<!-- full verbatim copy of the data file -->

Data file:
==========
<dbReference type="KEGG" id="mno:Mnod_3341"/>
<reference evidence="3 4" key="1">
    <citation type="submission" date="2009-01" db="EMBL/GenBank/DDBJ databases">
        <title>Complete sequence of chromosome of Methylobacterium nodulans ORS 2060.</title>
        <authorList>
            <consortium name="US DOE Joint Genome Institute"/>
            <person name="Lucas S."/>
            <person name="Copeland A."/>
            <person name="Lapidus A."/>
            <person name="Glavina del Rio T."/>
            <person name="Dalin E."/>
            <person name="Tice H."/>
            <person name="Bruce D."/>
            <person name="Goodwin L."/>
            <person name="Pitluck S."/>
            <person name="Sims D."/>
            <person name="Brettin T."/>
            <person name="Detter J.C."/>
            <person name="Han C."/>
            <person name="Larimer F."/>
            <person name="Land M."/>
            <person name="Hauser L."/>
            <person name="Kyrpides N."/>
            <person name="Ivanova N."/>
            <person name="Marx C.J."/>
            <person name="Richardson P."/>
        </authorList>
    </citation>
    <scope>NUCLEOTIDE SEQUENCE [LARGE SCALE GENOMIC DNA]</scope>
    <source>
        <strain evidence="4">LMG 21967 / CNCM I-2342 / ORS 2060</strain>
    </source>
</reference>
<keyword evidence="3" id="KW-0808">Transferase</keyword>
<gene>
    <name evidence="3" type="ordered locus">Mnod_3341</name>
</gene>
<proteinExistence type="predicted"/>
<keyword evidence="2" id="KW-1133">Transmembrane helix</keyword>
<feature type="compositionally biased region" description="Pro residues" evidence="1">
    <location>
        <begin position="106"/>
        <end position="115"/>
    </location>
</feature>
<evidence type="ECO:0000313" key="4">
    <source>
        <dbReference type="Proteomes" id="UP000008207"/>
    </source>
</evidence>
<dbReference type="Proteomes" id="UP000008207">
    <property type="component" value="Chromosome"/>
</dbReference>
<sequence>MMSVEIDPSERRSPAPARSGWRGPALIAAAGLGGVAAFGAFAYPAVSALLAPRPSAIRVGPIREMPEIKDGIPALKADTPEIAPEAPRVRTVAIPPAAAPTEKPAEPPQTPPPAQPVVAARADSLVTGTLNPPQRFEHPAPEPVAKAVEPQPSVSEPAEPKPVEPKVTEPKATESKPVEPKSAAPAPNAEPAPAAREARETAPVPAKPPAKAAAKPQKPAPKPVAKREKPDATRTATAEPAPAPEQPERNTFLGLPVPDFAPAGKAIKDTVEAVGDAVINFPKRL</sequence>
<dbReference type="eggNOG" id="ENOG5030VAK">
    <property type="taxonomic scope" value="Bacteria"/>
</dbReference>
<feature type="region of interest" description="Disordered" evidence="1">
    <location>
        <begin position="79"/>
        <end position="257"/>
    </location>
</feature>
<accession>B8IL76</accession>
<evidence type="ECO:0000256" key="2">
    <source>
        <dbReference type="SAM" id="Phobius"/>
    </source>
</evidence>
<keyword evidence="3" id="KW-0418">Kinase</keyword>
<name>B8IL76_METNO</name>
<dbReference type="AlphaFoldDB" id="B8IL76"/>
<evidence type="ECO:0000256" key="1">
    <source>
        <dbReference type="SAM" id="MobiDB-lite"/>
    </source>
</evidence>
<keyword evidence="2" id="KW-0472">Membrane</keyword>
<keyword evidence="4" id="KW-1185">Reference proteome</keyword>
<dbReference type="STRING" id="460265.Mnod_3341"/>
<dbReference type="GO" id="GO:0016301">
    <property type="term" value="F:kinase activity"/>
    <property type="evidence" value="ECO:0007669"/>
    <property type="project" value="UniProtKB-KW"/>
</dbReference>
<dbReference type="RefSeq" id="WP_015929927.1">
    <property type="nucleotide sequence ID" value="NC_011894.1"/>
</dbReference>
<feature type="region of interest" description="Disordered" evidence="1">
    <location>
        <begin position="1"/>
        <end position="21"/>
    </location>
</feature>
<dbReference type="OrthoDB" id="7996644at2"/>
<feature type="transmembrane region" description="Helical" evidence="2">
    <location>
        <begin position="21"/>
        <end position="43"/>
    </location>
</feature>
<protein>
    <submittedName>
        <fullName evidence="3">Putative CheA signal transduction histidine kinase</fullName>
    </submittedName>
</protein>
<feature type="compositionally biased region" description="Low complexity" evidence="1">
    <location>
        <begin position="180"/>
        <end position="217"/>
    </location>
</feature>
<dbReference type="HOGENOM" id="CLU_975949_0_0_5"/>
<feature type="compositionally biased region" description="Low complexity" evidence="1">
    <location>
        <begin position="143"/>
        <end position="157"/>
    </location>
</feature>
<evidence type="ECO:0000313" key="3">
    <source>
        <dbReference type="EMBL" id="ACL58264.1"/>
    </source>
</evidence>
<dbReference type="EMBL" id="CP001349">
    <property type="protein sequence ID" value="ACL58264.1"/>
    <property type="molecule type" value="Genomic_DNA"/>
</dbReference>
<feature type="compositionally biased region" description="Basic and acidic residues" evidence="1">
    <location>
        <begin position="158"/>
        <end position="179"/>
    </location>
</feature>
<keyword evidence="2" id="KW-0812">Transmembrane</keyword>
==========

<dbReference type="KEGG" id="mno:Mnod_3341"/>
<reference evidence="3 4" key="1">
    <citation type="submission" date="2009-01" db="EMBL/GenBank/DDBJ databases">
        <title>Complete sequence of chromosome of Methylobacterium nodulans ORS 2060.</title>
        <authorList>
            <consortium name="US DOE Joint Genome Institute"/>
            <person name="Lucas S."/>
            <person name="Copeland A."/>
            <person name="Lapidus A."/>
            <person name="Glavina del Rio T."/>
            <person name="Dalin E."/>
            <person name="Tice H."/>
            <person name="Bruce D."/>
            <person name="Goodwin L."/>
            <person name="Pitluck S."/>
            <person name="Sims D."/>
            <person name="Brettin T."/>
            <person name="Detter J.C."/>
            <person name="Han C."/>
            <person name="Larimer F."/>
            <person name="Land M."/>
            <person name="Hauser L."/>
            <person name="Kyrpides N."/>
            <person name="Ivanova N."/>
            <person name="Marx C.J."/>
            <person name="Richardson P."/>
        </authorList>
    </citation>
    <scope>NUCLEOTIDE SEQUENCE [LARGE SCALE GENOMIC DNA]</scope>
    <source>
        <strain evidence="4">LMG 21967 / CNCM I-2342 / ORS 2060</strain>
    </source>
</reference>
<keyword evidence="3" id="KW-0808">Transferase</keyword>
<gene>
    <name evidence="3" type="ordered locus">Mnod_3341</name>
</gene>
<proteinExistence type="predicted"/>
<keyword evidence="2" id="KW-1133">Transmembrane helix</keyword>
<feature type="compositionally biased region" description="Pro residues" evidence="1">
    <location>
        <begin position="106"/>
        <end position="115"/>
    </location>
</feature>
<evidence type="ECO:0000313" key="4">
    <source>
        <dbReference type="Proteomes" id="UP000008207"/>
    </source>
</evidence>
<dbReference type="Proteomes" id="UP000008207">
    <property type="component" value="Chromosome"/>
</dbReference>
<sequence>MMSVEIDPSERRSPAPARSGWRGPALIAAAGLGGVAAFGAFAYPAVSALLAPRPSAIRVGPIREMPEIKDGIPALKADTPEIAPEAPRVRTVAIPPAAAPTEKPAEPPQTPPPAQPVVAARADSLVTGTLNPPQRFEHPAPEPVAKAVEPQPSVSEPAEPKPVEPKVTEPKATESKPVEPKSAAPAPNAEPAPAAREARETAPVPAKPPAKAAAKPQKPAPKPVAKREKPDATRTATAEPAPAPEQPERNTFLGLPVPDFAPAGKAIKDTVEAVGDAVINFPKRL</sequence>
<dbReference type="eggNOG" id="ENOG5030VAK">
    <property type="taxonomic scope" value="Bacteria"/>
</dbReference>
<feature type="region of interest" description="Disordered" evidence="1">
    <location>
        <begin position="79"/>
        <end position="257"/>
    </location>
</feature>
<accession>B8IL76</accession>
<evidence type="ECO:0000256" key="2">
    <source>
        <dbReference type="SAM" id="Phobius"/>
    </source>
</evidence>
<keyword evidence="3" id="KW-0418">Kinase</keyword>
<name>B8IL76_METNO</name>
<dbReference type="AlphaFoldDB" id="B8IL76"/>
<evidence type="ECO:0000256" key="1">
    <source>
        <dbReference type="SAM" id="MobiDB-lite"/>
    </source>
</evidence>
<keyword evidence="2" id="KW-0472">Membrane</keyword>
<keyword evidence="4" id="KW-1185">Reference proteome</keyword>
<dbReference type="STRING" id="460265.Mnod_3341"/>
<dbReference type="GO" id="GO:0016301">
    <property type="term" value="F:kinase activity"/>
    <property type="evidence" value="ECO:0007669"/>
    <property type="project" value="UniProtKB-KW"/>
</dbReference>
<dbReference type="RefSeq" id="WP_015929927.1">
    <property type="nucleotide sequence ID" value="NC_011894.1"/>
</dbReference>
<feature type="region of interest" description="Disordered" evidence="1">
    <location>
        <begin position="1"/>
        <end position="21"/>
    </location>
</feature>
<dbReference type="OrthoDB" id="7996644at2"/>
<feature type="transmembrane region" description="Helical" evidence="2">
    <location>
        <begin position="21"/>
        <end position="43"/>
    </location>
</feature>
<protein>
    <submittedName>
        <fullName evidence="3">Putative CheA signal transduction histidine kinase</fullName>
    </submittedName>
</protein>
<feature type="compositionally biased region" description="Low complexity" evidence="1">
    <location>
        <begin position="180"/>
        <end position="217"/>
    </location>
</feature>
<dbReference type="HOGENOM" id="CLU_975949_0_0_5"/>
<feature type="compositionally biased region" description="Low complexity" evidence="1">
    <location>
        <begin position="143"/>
        <end position="157"/>
    </location>
</feature>
<evidence type="ECO:0000313" key="3">
    <source>
        <dbReference type="EMBL" id="ACL58264.1"/>
    </source>
</evidence>
<dbReference type="EMBL" id="CP001349">
    <property type="protein sequence ID" value="ACL58264.1"/>
    <property type="molecule type" value="Genomic_DNA"/>
</dbReference>
<feature type="compositionally biased region" description="Basic and acidic residues" evidence="1">
    <location>
        <begin position="158"/>
        <end position="179"/>
    </location>
</feature>
<keyword evidence="2" id="KW-0812">Transmembrane</keyword>